For kids too young to remember the horror of Dallas in 1963, the events of Monday set off a torrent of questions and left a series of graphic television images that will last a lifetime.
"It was the kind of television segment you would have expected to be preceded with an announcment, 'parental guidance suggested,'" commented Sharon Purcell, eighth-grade social studies teacher at Alice Deal junior High School here. "Unfortunately, this was news, not fiction."
The children's questions ran the gamut, from the profound to the down-to-earth.
Why are political leaders constantly the target of assassins in America, but not in England, France or Japan?
Shouldn't the president always wear a bullet-proof vest when he leaves the White House?
Why was there so much attention given to the president when it was "the other man who was dying"?
Was it necessary to make other sick people get out of the emergency room to make way for the president?
How could Mrs. Reagan have looked so composed when she got to the hospital?
And finally, what if the assailant had been black?
"I'm just so happy that he wasn't," said a black teen-ager. "If a black person had killed him that would just make us suffer more -- but we're still going to suffer."
At Alice Deal yesterday, social studies teachers were encouraged to let it all come out -- to help the kids grapple with the trauma they had witnessed in all its graphic terror on their home television screens.
The result undoubtedly reflected many of the questions, opinions and concerns that their generation of teen-agers was voicing across the country.
For their parents, who had seen it all before in the shootings of the Kennedys, Martin Luther King Jr. and George C. Wallace, it was shocking enough. The kids were no strangers to violence either, having grown up with daily doses of it on the evening news. But there was a special horror in having it happen just a few miles away, having the president involved and having it broadcast in vivid color only a few minutes after it occurred.
Reagan is not popular at Deal, with an enrollment of blacks, Hispanics and white children of professional people and government officials.
Yet Purcell said she believed that the shooting sequence on television helped children see beyond their stereotype of Reagan and feel for him as a human being.
"Some of them said they felt glad when they first heard about it but changed their minds when they saw the television shots and realized he was human," said Purcell.
Not all of them did change their minds. In another class three out of 24 students raised their hands when the teacher asked if any chidlren wished Reagan had been killed.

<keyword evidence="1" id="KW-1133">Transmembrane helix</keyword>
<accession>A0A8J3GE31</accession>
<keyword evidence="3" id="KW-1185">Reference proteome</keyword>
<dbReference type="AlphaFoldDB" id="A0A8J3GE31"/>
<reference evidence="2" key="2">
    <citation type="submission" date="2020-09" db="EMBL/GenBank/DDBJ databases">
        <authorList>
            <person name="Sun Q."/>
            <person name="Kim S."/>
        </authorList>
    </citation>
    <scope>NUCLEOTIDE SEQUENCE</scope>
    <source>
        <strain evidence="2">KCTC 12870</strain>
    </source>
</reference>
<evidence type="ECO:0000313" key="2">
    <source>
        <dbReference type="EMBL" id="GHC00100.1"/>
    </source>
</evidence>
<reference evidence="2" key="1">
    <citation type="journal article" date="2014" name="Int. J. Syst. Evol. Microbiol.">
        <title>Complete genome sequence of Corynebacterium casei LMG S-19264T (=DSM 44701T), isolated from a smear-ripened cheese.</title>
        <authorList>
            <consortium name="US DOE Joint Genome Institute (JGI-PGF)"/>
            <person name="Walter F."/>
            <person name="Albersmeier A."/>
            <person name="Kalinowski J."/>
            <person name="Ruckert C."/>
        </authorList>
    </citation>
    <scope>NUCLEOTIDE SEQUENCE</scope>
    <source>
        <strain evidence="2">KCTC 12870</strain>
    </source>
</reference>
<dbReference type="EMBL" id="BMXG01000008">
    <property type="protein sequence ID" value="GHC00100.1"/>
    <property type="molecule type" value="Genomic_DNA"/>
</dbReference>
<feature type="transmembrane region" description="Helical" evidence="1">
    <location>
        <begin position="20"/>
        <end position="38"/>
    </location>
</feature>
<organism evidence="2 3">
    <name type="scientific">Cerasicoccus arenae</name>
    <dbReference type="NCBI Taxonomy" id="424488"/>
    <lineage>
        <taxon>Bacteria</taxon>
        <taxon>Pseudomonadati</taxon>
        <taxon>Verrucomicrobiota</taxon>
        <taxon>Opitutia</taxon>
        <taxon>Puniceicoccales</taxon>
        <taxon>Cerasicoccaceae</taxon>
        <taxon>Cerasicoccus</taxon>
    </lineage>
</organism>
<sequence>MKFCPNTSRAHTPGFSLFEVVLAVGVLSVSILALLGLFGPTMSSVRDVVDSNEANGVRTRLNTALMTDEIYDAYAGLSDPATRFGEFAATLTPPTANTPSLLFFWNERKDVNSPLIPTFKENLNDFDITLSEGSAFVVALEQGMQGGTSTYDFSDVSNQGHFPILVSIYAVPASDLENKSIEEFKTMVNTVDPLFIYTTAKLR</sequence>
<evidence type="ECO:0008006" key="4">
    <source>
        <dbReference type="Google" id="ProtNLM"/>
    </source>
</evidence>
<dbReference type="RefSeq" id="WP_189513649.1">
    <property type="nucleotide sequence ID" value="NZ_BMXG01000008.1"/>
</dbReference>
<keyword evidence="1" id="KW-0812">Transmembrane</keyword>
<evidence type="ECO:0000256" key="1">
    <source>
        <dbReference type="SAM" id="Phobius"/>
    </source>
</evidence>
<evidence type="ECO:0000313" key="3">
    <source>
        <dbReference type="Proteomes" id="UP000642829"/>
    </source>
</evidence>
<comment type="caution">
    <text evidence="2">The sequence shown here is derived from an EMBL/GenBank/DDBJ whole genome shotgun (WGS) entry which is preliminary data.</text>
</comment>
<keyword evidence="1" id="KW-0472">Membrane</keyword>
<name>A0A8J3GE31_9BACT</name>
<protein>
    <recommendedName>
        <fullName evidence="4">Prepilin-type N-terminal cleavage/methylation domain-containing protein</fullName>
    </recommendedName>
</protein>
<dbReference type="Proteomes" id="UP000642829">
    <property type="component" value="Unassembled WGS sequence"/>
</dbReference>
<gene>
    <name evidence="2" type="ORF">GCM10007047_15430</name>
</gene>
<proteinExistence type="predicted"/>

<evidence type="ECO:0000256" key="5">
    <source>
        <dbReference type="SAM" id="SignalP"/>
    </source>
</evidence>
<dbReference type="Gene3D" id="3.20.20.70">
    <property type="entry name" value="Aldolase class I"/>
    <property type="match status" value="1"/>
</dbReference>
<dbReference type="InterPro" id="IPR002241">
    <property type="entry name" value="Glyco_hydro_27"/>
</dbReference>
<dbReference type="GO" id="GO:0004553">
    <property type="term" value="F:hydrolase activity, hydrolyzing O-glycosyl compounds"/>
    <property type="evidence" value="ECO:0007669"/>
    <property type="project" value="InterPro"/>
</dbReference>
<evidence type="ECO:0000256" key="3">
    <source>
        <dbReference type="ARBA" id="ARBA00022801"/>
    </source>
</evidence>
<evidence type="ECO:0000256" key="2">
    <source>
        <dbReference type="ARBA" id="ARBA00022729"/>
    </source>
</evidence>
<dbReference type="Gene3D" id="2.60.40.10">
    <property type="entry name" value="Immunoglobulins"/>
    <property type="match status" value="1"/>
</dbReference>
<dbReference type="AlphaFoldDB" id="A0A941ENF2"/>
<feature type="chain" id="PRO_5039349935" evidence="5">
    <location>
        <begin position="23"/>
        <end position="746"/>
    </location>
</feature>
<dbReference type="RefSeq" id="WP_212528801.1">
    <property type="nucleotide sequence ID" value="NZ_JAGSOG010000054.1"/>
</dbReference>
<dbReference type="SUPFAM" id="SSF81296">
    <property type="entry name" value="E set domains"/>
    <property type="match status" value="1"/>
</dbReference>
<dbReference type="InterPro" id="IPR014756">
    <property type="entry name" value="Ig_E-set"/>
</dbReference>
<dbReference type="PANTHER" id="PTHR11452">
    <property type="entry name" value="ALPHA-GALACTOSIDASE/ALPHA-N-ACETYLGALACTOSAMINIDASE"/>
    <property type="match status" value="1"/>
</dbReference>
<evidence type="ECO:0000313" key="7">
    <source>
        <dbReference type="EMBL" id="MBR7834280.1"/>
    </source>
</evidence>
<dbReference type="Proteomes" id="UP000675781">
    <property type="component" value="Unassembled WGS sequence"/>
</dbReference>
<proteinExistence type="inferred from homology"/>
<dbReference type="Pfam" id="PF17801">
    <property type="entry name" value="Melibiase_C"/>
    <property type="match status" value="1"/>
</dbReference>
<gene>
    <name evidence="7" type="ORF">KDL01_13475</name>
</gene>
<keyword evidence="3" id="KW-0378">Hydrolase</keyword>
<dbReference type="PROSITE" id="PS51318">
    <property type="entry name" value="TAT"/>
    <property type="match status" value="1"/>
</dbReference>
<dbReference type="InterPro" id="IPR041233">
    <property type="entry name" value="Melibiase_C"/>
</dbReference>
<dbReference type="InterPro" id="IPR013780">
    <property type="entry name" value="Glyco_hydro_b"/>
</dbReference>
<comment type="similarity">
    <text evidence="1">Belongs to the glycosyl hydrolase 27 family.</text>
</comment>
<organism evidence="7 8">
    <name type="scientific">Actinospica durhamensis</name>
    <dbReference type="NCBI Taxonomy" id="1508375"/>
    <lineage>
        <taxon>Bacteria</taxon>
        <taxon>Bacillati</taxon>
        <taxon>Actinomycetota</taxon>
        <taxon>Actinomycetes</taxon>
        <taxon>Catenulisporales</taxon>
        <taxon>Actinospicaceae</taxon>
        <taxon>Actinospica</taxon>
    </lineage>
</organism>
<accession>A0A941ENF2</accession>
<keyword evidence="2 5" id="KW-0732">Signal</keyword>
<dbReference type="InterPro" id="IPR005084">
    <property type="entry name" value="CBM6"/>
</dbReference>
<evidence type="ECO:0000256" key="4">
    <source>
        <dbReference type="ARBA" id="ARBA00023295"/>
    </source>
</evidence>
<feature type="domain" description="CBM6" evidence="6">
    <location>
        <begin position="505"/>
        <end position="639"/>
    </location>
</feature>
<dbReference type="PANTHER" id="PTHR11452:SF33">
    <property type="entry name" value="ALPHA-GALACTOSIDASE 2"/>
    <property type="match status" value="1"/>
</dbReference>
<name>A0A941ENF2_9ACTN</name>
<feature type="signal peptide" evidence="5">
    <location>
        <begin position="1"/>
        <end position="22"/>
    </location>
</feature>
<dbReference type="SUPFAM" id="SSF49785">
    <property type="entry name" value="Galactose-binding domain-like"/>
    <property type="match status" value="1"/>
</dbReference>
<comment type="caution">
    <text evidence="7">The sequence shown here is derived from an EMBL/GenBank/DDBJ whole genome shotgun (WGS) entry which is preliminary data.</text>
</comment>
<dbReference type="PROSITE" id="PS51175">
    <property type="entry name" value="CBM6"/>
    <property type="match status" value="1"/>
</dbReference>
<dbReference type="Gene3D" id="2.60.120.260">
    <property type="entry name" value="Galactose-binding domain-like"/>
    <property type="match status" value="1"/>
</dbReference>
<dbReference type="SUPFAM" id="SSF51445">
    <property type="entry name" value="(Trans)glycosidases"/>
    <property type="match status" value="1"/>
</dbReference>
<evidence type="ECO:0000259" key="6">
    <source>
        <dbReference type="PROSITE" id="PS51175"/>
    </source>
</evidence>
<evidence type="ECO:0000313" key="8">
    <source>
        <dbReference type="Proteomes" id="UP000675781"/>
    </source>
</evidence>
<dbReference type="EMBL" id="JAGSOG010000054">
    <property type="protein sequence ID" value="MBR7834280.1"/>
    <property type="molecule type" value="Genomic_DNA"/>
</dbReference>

It was hard to separate the showoffs from the serious. One boy said that the suspect "should be set free so if he missed the frist time he could get him the second."
Somewhat more typical were the remarks of a black 14-year-old:
"A lot of people were really happy that Reagan got shot yesterday. I can't blame them because of all the cuts and everything. But I don't think anybody likes to see him brutally murdered."
Among children interviewed at Deal there was widespread suspicion that the shooting involved some kind of a conspiracy, and there was considerable doubt that the suspect would live to be tried.
"The Mafia's involved in this," said a Hispanic eighth grader.
Another eighth grader said it was a plot by Vice President Bush "to get into power," and if Bush becomes president, "the CIA would be in charge of the country."
Another kid predicted that "there's going to be a hit man shoot this guy who's in jail."
But beyond the occasional bursts of tough talk there were plenty of signs that teen-agers were focusing on the human aspects of the tragedy and thinking deply about what the violence meant for the country.
"America better shape up or it's going to go right down the drain," said one, who added that congress should "do something about handgun before it gets outrageous."
In watching rebroadcasts of the shooting and the excitement at George Washington University Hospital, many children reacted emotionally.
The special handling that the president enjoyed in the emergency room disturbed several.
"I know he's the president but he's no better than anybody else," commented one girl. A boy classmate was even more upset that, when the Reagan party found others waiting for treatment in the emergency room, "they told people to just get the hell out of there."
There was a great deal of concern whether press secretary James S. Brady was getting adequate care, but also some expressions of understanding that the president got most of the attention on television because "his job can affect all our lives."
Among the black kids the overriding emotion seemed to be one of thankfulness that the assailant was white, and from a well-to-do family.
"Could you imagine what would have happened if it had been a black person who shot the president? There'd have been a riot," said a girl. "We can just be thankful about that."